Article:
The acts alleged in the complaint also occurred in Mexico; that is, they were "official act[s] of a foreign sovereign performed within its own territory." Credit Suisse, 130 F.3d at 1346 (quoting W.S. Kirkpatrick & Co., 493 U.S. at 405, 110 S.Ct. 701). As alleged in the complaint, ESSA has its principal place of business in Mexico, and extracts and processes its salt in Mexico. There is nothing to suggest that this state-owned Mexican corporation made its decisions about the distribution of Mexico's salt anywhere other than within Mexico. See Spectrum Stores, 632 F.3d at 955 n.18 ("[A] country's decisions about how much of its [resources] to extract take place exclusively within that country."). Moreover, ESSA's alleged breach of the Innofood contract also occurred in Mexico, where the salt was to be delivered. The first requirement for the application of the act of state doctrine is therefore met.

B. Invalidation of an Official Act

The district court also correctly determined that the relief sought by plaintiffs would require a United States court to invalidate Mexico's sovereign decisions about the exploitation of its natural resources. See Credit Suisse, 130 F.3d at 1346.

Again, the OPEC cases are instructive. In IAM, we held that the plaintiff's suit, which asked the court to find the OPEC nations' sovereign oil-production decisions in violation of the antitrust laws, would require the court to invalidate those sovereign acts:

While the case is formulated as an anti-trust action, the granting of any relief would in effect amount to an order from a domestic court instructing a foreign sovereign to alter its chosen means of allocating and profiting from its own valuable natural resources.

649 F.2d at 1361. Thus, "the only remedy sought [was] barred by act of state considerations." Id. The Fifth Circuit followed suit in Spectrum Stores, recognizing that "the granting of any relief ... would effectively order foreign governments to dismantle their chosen means of exploiting the valuable natural resources within their sovereign territories," and therefore "declin[ing] to sit in judgment of the acts of the foreign states." 632 F.3d at 955-56; see also World Wide Minerals, 296 F.3d at 1165 ("Because the relief sought here would require us to question the `legality' of Kazakhstan's denial of the export license by ruling that denial a breach of contract, the act of state doctrine applies." (quoting W.S. Kirkpatrick & Co., 493 U.S. at 405, 110 S.Ct. 701)).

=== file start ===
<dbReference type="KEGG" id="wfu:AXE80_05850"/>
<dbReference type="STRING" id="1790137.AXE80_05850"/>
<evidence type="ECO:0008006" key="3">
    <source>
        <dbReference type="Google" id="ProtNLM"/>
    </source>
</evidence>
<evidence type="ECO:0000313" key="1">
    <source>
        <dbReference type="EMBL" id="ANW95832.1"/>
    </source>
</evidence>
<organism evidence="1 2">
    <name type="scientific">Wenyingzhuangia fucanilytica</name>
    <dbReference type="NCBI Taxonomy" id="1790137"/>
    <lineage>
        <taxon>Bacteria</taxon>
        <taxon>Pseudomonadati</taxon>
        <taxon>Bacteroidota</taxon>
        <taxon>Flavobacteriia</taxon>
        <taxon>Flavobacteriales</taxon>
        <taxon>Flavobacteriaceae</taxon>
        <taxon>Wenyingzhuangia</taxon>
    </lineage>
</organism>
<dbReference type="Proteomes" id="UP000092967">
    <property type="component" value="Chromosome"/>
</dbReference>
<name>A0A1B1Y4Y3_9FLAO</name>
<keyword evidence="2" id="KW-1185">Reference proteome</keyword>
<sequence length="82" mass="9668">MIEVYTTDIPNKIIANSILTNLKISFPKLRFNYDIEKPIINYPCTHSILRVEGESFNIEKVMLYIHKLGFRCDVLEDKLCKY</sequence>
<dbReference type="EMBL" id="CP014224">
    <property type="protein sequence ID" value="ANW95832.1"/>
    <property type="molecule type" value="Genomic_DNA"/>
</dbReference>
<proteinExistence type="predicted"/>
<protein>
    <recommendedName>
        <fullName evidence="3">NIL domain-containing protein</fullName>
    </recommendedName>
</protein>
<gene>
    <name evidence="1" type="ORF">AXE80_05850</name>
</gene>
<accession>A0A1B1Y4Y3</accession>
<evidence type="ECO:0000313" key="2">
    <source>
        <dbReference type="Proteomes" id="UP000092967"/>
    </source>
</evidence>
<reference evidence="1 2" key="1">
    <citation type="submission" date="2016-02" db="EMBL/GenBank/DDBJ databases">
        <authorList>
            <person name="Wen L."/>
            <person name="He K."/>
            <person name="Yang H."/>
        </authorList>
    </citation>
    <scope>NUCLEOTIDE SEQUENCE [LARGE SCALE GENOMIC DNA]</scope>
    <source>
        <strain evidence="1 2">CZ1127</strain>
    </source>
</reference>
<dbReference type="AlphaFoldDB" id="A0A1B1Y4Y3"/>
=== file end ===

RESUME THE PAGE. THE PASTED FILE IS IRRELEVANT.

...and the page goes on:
Just so here: Each of the five causes of action brought by plaintiffs has at its core ESSA's alleged decision to repudiate all of its distribution contracts with other entities and return to distributing salt exclusively through Mitsubishi. In order for the claims to succeed, a court must pass judgment on the lawfulness of that decision, thereby "instructing a foreign sovereign to alter its chosen means of allocating and profiting from its own valuable natural resources." IAM, 649 F.2d at 1361. Although the complaint alleges five alternative legal theories, that each seeks the same relief — invalidation of ESSA's exclusivity arrangement with Mitsubishi — is readily illustrated:

Count one alleges a Sherman Act violation on the basis of ESSA and Mitsubishi's "unlawful exclusive contracts, combinations, or conspiracies to prevent their competitors from entering the Mexican solar sea salt market." Relief under this count would require a ruling on the legality of the exclusive distribution scheme for ESSA's salt. Count two alleges a Clayton Act violation. Although it is brought solely against the Mitsubishi entities, it alleges that "Mitsubishi has forced ESSA to cease sales to non-Mitsubishi entities, and to sell only to Mitsubishi International." Again, what is challenged is ESSA's decision to distribute exclusively through Mitsubishi. Count three is the California antitrust claim, the heart of which is again that "the Defendants agree[d] that ESSA should not sell salt to any other distributors." Count four alleges intentional interference with contract against all defendants. The underlying theory is that ESSA and Mitsubishi interfered with Innofood's contract to sell ESSA-produced salt to Sea Breeze by cutting off supply to Innofood. Again, the claim is premised on the allegation that the "[d]efendants conspired to have ESSA stop selling product to non-Mitsubishi distributors, and actually did stop selling salt to Innofood." Count five alleges intentional interference with prospective economic advantage, asserting that ESSA and Mitsubishi interfered with plaintiffs' future downstream sales of salt by moving to an exclusive distribution arrangement. And once again, the claim is founded on "[d]efendants' exclusive agreements" and "unlawful actions in restraint of trade" — that is, ESSA's decision to distribute exclusively through Mitsubishi.